I made the trek to NYC this past weekend to catch some of the Armory Week action. It was a very intense day jammed packed with endless booths of art and a LOT of walking the streets of NYC. I began this epic day with the curator driven fair, SPRING/BREAK.
Held in the unused offices of the Moynihan Station, SPRING/BREAK offered a much lighter and playful take on the traditional art fair. It repurposed an old building in creative ways that many others wouldn’t dream of. Many of the curators played into the somewhat dilapidated décor, but kudos to the very select few who took the time to refine it. This was especially true of Lindsey Stapleton and Corey Oberlander from Providence’s own GRIN gallery. They really owned their space taking the time to paint and find cleaner ceiling tiles (a mighty task in this building) to make sure that the work on display was featured in the best way possible. It certainly got them well deserved props in Hyperallergic and I forgot where I was while absorbed in the work.
I was completely captivated by Luminessenz, an installation piece from Visual Pilots (based in London and Switzerland) and curated by A Moret (of Santa Monica). An almost flawless combination of simple design and complex nature, Luminessenz is composed of 49 sheets of heavy fabric hung from precise points on the ceiling to capture projected light synchronized by a shifting algorithm. I am not going to lie… I absolutely love this kind of multimedia installation. I find it rather exciting and that it creates a very engaging, multi-sensory experience. I enjoyed speaking with the curator about it, getting her insights on the nature of it and how its trending in Europe.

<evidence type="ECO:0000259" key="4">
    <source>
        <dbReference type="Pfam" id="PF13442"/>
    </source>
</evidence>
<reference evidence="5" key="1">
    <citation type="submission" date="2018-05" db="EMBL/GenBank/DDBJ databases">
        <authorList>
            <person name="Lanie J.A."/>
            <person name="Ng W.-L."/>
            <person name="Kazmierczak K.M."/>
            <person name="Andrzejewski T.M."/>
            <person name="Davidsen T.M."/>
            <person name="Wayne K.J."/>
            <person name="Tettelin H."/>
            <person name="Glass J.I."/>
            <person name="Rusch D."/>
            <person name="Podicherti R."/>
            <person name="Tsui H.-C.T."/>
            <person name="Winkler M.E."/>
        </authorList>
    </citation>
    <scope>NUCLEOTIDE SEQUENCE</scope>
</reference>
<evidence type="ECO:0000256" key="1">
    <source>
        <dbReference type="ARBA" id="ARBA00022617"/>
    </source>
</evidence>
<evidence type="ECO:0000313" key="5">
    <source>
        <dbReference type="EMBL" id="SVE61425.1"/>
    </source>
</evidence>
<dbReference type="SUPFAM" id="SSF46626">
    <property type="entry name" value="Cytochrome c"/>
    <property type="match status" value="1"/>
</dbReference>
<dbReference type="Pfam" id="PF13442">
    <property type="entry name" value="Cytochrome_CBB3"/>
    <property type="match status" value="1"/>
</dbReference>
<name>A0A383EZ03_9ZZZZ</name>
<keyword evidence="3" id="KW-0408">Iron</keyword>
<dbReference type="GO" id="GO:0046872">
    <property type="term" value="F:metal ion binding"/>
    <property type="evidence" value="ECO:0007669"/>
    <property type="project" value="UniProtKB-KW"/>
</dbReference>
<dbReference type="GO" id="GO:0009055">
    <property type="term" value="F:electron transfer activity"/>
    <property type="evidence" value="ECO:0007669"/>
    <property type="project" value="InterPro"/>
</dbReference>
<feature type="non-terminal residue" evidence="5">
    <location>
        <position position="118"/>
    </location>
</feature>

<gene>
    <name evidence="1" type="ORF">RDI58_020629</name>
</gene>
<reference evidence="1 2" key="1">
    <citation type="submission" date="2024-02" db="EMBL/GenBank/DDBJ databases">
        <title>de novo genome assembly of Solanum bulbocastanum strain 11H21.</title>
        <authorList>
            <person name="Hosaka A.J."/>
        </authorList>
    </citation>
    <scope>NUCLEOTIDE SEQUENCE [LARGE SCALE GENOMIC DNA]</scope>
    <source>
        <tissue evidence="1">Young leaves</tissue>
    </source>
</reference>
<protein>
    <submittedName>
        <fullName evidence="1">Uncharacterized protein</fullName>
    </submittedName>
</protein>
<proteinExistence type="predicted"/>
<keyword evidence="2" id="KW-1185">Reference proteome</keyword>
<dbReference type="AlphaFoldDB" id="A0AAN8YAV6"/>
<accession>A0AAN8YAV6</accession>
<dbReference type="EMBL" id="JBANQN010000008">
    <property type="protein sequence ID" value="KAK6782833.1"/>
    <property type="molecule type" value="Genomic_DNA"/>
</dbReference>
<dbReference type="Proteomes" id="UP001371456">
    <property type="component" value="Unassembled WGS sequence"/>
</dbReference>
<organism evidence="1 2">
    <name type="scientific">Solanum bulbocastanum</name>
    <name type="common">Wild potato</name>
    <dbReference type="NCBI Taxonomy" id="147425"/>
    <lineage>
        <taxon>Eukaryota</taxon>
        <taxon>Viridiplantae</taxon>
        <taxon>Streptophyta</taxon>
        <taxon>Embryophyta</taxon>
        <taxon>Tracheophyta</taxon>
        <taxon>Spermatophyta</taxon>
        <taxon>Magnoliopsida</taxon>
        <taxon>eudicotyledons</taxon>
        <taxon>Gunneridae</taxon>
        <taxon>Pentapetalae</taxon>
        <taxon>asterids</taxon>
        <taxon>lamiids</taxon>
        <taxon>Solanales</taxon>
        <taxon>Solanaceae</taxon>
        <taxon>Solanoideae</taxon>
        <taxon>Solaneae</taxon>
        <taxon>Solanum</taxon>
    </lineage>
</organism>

There were quite a few other fun and crazy pieces. Next door to the GRIN duo was Propulsion Field from Christine Sciulli (curated by Tracy Causey Jeffrey) that, like Luminessenz, utilized projected light and fabric, but in a much softer, simpler way. Brent Birnbaum’s tredmill installation (curated by Elizabeth Denny & Craig Poor Monteith) was a fun collision of 80’s colors and an OK GO video. Another space held a huge metallic cocoon/womb like construct that beckoned you into its beautifully lit inner chamber. In a much quieter space a installation by Anne Nowak (curated by Cassandra M. Johnson) utilizes aging flowers found at graveyards in a very pensive manner.
SPRING/BREAK definitely had nice people to chat with, though it was not without a few stereotypical gallery types (How can NOT being somewhat approachable still be a thing?). Nonetheless, it was a really great start to the NYC journey which I will continue on Monday. Many thanks again to Lindsey and Corey for bringing this show to my knowledge!